Go Ask "Arthur": What Happened to the Lovable Hollywood Drunk? | The Fix
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Go Ask "Arthur": What Happened to the Lovable Hollywood Drunk?

These days, it’s easier for film directors to glorify drugs than alcohol. Everybody loves stoner movies, while alcohol abuse in today’s films is simply “not lovable.”


Arthur then and now.
Photo via videogum

By Kirwan Gray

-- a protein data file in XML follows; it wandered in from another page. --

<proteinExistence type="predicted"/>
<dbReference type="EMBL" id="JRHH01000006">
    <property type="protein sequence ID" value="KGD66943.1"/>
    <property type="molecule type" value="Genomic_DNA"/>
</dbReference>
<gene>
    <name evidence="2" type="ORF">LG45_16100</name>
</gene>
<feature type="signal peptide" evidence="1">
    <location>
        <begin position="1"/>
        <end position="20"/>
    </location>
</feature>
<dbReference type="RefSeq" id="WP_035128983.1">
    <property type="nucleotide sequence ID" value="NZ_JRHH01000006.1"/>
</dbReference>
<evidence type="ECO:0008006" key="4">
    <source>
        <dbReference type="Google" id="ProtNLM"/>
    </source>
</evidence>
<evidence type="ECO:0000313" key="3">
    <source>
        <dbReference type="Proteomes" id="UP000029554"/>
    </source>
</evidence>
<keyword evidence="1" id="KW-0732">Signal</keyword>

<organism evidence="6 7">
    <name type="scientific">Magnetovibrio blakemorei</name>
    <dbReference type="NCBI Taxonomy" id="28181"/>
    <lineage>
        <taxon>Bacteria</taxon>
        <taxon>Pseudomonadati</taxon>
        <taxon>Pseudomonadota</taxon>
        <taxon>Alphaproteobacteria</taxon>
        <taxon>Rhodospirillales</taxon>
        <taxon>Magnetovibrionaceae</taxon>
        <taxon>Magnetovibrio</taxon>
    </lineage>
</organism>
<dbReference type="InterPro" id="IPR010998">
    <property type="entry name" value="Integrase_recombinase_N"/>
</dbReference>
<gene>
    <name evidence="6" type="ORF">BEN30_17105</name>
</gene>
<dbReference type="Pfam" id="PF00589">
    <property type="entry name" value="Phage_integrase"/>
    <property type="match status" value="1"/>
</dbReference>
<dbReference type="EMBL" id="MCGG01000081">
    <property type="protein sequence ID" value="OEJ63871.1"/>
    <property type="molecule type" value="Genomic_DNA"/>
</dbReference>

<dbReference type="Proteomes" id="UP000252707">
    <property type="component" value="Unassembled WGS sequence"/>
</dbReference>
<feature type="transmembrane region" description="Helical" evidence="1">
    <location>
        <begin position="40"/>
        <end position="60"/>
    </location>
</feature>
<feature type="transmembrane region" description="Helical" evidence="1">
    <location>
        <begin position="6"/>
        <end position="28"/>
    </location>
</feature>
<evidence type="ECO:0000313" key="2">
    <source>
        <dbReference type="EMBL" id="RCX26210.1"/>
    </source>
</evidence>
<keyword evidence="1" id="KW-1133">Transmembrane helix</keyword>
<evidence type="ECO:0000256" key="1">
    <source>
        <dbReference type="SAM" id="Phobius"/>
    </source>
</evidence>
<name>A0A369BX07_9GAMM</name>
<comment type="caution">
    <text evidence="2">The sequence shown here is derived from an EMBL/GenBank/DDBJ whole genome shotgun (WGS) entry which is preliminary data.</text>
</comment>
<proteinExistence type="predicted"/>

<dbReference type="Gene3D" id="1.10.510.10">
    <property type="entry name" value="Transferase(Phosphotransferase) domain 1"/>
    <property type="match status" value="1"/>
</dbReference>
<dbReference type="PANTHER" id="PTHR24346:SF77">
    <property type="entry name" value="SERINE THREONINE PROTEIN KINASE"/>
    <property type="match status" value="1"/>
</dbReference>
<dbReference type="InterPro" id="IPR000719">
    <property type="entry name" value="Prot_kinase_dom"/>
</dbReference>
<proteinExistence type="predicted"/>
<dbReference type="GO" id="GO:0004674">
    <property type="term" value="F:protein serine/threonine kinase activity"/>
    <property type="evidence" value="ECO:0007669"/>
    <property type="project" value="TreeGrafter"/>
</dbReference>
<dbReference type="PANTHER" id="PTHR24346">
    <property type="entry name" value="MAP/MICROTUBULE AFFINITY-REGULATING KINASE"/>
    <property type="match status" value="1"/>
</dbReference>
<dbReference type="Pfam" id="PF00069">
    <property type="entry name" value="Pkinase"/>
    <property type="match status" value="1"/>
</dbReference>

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Times have changed, and with them, the depiction of alcoholism in popular entertainment has changed dramatically as well. The happy-go-lucky lush has been in and out of favor over the years: In the 1960s movie Days of Wine and Roses, director Blake Edwards took a bleak, black-and-white view of alcoholism, introducing viewers to the concept of A.A. after decades of films where the town drunk was a punchline, not a social problem. In the 1980s, we got to laugh at drunks again, when Dudley Moore’s Arthur captivated audiences. But in the remake of the fim that opened on Friday, the sober actor Russell Brand plays the movie's principal character as a "pathetic, bratty little boy who refuses to grow up," writes Kirk Honeycutt in the Hollywood Reporter. Why? Casting director Melissa Braun thinks she knows what has caused the change: The "modern-day view of what an alcoholic is--not acceptable behavior, not lovable," Braun told the Hollywood Reporter. The gentlemanly, bemused butler played by John Gielgud in the 1981 version has been replaced in the remake by a frosty Helen Mirren, who, as THR notes, “prods sharply where the butler steered with the gentlest of touches.” People are “not expected to be tolerant of that kind of behavior anymore,” Braun claims. “Suddenly there’s a different level of hyperawareness of addiction and drugs and alcohol.” With one big difference: "It's easier to glorify drug use than alcohol," she adds.  Everybody loves stoner movies,  while alcohol abuse in today’s films is simply “not lovable.” Coincidentally, the new stoner movie Your Highness also opened on Friday. Its producers have very, uh, high hopes for the box-office.

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